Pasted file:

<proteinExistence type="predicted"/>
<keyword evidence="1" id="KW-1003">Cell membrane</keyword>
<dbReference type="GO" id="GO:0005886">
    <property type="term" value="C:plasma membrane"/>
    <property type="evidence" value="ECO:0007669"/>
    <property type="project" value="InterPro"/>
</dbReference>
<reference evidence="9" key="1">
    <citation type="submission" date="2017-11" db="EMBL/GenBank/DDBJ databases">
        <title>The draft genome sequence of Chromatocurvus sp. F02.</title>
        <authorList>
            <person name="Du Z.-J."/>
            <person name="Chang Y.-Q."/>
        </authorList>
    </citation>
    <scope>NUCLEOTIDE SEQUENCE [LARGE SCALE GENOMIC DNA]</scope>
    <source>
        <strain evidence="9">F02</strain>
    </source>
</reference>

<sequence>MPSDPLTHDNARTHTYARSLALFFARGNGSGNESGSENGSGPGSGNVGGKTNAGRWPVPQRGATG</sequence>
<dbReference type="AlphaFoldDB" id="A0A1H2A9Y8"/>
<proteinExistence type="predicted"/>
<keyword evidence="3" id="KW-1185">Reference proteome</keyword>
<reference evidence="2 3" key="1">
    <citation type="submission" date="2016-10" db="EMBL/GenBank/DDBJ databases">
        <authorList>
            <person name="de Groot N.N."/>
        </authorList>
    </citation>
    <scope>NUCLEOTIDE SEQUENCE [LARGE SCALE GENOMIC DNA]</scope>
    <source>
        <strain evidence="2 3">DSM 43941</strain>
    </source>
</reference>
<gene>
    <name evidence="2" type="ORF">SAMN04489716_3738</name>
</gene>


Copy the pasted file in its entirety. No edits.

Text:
<proteinExistence type="predicted"/>
<keyword evidence="1" id="KW-1003">Cell membrane</keyword>
<dbReference type="GO" id="GO:0005886">
    <property type="term" value="C:plasma membrane"/>
    <property type="evidence" value="ECO:0007669"/>
    <property type="project" value="InterPro"/>
</dbReference>
<reference evidence="9" key="1">
    <citation type="submission" date="2017-11" db="EMBL/GenBank/DDBJ databases">
        <title>The draft genome sequence of Chromatocurvus sp. F02.</title>
        <authorList>
            <person name="Du Z.-J."/>
            <person name="Chang Y.-Q."/>
        </authorList>
    </citation>
    <scope>NUCLEOTIDE SEQUENCE [LARGE SCALE GENOMIC DNA]</scope>
    <source>
        <strain evidence="9">F02</strain>
    </source>
</reference>

<sequence>MPSDPLTHDNARTHTYARSLALFFARGNGSGNESGSENGSGPGSGNVGGKTNAGRWPVPQRGATG</sequence>
<dbReference type="AlphaFoldDB" id="A0A1H2A9Y8"/>
<proteinExistence type="predicted"/>
<keyword evidence="3" id="KW-1185">Reference proteome</keyword>
<reference evidence="2 3" key="1">
    <citation type="submission" date="2016-10" db="EMBL/GenBank/DDBJ databases">
        <authorList>
            <person name="de Groot N.N."/>
        </authorList>
    </citation>
    <scope>NUCLEOTIDE SEQUENCE [LARGE SCALE GENOMIC DNA]</scope>
    <source>
        <strain evidence="2 3">DSM 43941</strain>
    </source>
</reference>
<gene>
    <name evidence="2" type="ORF">SAMN04489716_3738</name>
</gene>